In the context of the Global Jobs Pact adopted by the ILO in June 2009, the strengthening of labour administration is a core objective in the promotion of sound and efficient economic and social policies at both international and national levels. Current challenges such as the crisis in employment require the adoption and implementation of responsive and efficient labour policies that can be put into practice through well-coordinated and efficiently operating labour administration machinery, including viable labour ministries, effective employment services, adequate information and proper consultation of social partners.
Labour administration has been on the ILO agenda ever since the organization was founded 90 years ago. The creation of the ILO in 1919 led to the formation in many countries of ministries of labour, which went on to play a pivotal role within the broad framework of promoting good governance, shaping government activity on various levels. More recently, in the last two decades labour ministries in many countries have responded to contemporary challenges by formulating employment policies, providing employment services, building consensus on emerging labour issues, putting in place effective labour inspection systems and promoting sound labour–management relations. There is no doubt that the development of labour administration has been strongly influenced by international labour standards as embodied in the ILO Conventions and Recommendations.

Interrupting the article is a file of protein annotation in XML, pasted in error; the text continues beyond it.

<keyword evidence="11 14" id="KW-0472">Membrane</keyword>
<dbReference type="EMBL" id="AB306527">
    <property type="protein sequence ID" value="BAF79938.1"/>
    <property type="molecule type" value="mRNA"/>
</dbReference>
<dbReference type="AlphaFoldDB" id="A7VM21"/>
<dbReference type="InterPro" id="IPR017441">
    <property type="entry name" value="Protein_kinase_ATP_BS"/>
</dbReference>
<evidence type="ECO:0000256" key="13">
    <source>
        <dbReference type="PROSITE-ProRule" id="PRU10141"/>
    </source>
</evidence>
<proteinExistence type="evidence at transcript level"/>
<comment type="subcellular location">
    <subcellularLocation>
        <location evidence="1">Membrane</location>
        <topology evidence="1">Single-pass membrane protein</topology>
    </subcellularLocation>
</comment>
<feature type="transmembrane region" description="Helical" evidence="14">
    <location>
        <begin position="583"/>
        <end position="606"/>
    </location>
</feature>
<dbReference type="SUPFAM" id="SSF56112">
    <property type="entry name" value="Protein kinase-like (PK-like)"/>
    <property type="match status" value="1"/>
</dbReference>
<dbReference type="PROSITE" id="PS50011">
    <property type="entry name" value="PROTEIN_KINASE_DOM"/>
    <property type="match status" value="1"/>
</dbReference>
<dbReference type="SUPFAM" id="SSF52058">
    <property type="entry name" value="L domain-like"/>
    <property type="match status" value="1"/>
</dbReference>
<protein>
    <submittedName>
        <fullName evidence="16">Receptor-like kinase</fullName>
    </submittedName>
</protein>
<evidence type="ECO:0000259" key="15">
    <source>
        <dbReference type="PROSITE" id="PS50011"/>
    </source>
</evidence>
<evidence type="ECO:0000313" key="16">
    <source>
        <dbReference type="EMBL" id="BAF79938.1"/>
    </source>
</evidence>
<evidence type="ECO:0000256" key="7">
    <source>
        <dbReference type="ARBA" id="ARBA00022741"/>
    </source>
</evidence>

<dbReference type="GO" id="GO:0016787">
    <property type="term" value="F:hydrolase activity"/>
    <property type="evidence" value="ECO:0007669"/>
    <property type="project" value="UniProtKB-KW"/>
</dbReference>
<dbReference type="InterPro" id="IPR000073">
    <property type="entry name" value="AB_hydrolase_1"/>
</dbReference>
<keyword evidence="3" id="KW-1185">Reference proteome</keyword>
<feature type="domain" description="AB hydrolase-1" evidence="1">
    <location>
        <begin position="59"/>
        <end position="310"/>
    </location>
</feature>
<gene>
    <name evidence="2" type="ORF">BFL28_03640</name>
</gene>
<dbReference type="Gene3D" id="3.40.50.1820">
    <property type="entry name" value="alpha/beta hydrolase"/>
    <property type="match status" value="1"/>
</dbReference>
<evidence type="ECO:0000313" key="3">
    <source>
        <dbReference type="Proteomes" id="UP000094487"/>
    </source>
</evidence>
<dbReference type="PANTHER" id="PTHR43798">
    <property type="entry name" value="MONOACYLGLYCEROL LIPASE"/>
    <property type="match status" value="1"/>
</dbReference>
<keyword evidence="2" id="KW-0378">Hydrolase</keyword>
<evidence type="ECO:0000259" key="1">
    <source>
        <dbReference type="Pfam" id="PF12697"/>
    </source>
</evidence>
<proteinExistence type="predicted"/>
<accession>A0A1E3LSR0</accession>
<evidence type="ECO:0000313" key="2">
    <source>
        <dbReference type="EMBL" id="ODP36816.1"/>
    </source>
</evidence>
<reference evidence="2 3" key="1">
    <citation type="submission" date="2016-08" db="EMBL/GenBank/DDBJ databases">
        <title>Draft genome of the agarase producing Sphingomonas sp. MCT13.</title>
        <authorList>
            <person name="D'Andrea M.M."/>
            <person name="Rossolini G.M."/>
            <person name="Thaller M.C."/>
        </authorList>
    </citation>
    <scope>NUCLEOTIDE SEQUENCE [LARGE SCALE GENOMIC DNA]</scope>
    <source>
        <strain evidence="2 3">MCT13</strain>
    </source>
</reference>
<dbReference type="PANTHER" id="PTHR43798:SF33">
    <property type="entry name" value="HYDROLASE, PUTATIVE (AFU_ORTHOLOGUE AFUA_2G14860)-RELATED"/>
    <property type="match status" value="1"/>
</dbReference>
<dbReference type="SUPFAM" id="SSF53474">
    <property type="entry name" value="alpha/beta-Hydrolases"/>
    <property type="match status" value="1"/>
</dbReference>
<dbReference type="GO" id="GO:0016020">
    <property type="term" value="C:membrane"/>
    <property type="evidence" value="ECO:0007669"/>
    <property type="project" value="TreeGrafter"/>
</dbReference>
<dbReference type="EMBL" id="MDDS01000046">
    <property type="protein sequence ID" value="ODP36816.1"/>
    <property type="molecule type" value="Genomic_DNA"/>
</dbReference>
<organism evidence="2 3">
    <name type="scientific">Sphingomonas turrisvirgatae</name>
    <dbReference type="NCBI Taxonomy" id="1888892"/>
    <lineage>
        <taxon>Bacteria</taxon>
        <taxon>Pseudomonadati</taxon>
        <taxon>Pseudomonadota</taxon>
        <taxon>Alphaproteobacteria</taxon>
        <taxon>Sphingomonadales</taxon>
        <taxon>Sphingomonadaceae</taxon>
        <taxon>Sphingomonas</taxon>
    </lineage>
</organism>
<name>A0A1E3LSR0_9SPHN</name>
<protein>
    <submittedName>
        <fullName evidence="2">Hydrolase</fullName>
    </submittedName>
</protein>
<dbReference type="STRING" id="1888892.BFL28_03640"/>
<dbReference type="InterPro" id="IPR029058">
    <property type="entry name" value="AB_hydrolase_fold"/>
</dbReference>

The ILO has a long-standing commitment to strengthening labour ministries with the overall goal of enabling them to make significant inputs into broader economic and social policy-making as well as carrying out their regular functions with greater efficiency and impact. Labour ministries are the main interlocutors between the ILO and the governments of its member States. The ILO relies on the labour administration in each country, as well as the social partners, to highlight the importance of the ratification and implementation of international labour standards. At the national level, the labour ministry has the main responsibility for ensuring that the social partners have a place in policy-making and are recognized by government as major interlocutors. Today, the labour administration finds itself at the centre of the challenges and constraints resulting from the rapid changes affecting the world of work.
Labour administration, in particular labour inspection, has enjoyed an increasingly high profile in recent years, both nationally and internationally. Much of the increased interest is from governments, recognizing that in a globalized world labour administration is a key actor in the elaboration and implementation of national economic and social policies.